Fujiwara clan

Fujiwara clan
Japanese crest Sagari Fuji.svg
Mon: Sagarifuji
Home provinceYamato Province
Parent houseNakatomi clan
FounderFujiwara no Kamatari
Founding year668
Cadet branches

Fujiwara clan (藤原氏, Fujiwara-uji or Fujiwara-shi), descending from the Nakatomi clan and through them Ame-no-Koyane-no-Mikoto, was a powerful family of regents in Japan.[1]

The clan originated when the founder, Nakatomi no Kamatari (614–669) of the Nakatomi clan, was rewarded by Emperor Tenji with the honorific "Fujiwara", which evolved as a surname for Kamatari and his descendants.[2] In time, Fujiwara became known as a clan name.[3]

The Fujiwara dominated the Japanese politics of Heian period (794–1185) through the monopoly of regent positions, sesshō and kampaku.[4] The family's primary strategy for central influence was through the marrying of Fujiwara daughters to emperors. Through this, the Fujiwara would gain influence over the next emperor who would, according to family tradition of that time, be raised in the household of his mother's side and owe loyalty to his grandfather.[5]As abdicated emperors took over power by exercising insei (院政, cloistered rule) at the end of the 11th century, then followed by the rise of warrior class, the Fujiwara gradually lost its control over mainstream politics.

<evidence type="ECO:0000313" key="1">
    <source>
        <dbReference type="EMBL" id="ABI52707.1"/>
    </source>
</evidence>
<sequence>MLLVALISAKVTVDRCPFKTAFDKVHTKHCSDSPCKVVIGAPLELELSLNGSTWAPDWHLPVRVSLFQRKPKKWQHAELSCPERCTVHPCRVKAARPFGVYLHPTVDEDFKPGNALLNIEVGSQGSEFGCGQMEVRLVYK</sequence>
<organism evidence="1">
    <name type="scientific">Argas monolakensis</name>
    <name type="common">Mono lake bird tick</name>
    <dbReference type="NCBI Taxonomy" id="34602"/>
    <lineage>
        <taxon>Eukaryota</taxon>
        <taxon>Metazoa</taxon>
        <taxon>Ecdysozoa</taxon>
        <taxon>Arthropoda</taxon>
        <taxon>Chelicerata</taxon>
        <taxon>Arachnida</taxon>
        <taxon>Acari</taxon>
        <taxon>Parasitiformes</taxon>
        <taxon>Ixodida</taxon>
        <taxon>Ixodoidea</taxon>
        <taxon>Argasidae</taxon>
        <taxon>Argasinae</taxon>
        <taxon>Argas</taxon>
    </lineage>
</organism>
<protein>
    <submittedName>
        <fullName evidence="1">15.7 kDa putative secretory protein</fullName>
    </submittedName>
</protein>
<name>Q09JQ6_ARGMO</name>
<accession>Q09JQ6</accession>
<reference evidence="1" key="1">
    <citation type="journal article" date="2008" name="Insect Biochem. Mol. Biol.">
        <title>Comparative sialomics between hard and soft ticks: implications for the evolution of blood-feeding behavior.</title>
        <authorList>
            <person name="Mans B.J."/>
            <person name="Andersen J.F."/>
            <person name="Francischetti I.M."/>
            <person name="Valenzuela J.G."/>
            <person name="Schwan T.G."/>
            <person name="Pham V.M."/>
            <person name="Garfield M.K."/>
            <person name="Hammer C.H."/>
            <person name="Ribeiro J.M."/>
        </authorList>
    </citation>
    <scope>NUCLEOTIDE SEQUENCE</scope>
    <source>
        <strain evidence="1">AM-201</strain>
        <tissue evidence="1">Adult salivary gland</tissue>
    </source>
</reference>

Beyond the 12th century, they continued to monopolize the titles of sesshō and kampaku for much of the time until the system was abolished in the Meiji era. Though their influence declined, the clan remained close advisors to the succeeding Emperors.

Asuka/Nara period

The Fujiwara clan's political influence was initiated during the Asuka period. Nakatomi no Kamatari, a member of the lower-nobility Nakatomi family led a coup against the Soga in 645 and initiated a series of sweeping government reforms that would be known as the Taika Reform. In 668 Emperor Tenji (reigned 668–671), bestowed the kabane Fujiwara no Ason (藤原朝臣) on Kamatari. The surname passed to the descendants of Fujiwara no Fuhito (659–720), the second son and heir of Kamatari, who was prominent at the court of several emperors and empresses during the early Nara period. He made his daughter Miyako a concubine of Emperor Monmu. Her son, Prince Obito became Emperor Shōmu. Fuhito succeeded in making another of his daughters, Kōmyōshi, the empress consort of Emperor Shōmu. She was the first empress (like Empress Wu in China) consort of Japan who was not a daughter of the imperial family itself. Fuhito had four sons; and each of them became the progenitor of a cadet branch of the clan:

Among them, the Hokke came to be considered as the leaders of the entire clan. All four brothers died in 737 during a major smallpox epidemic in Japan.[10]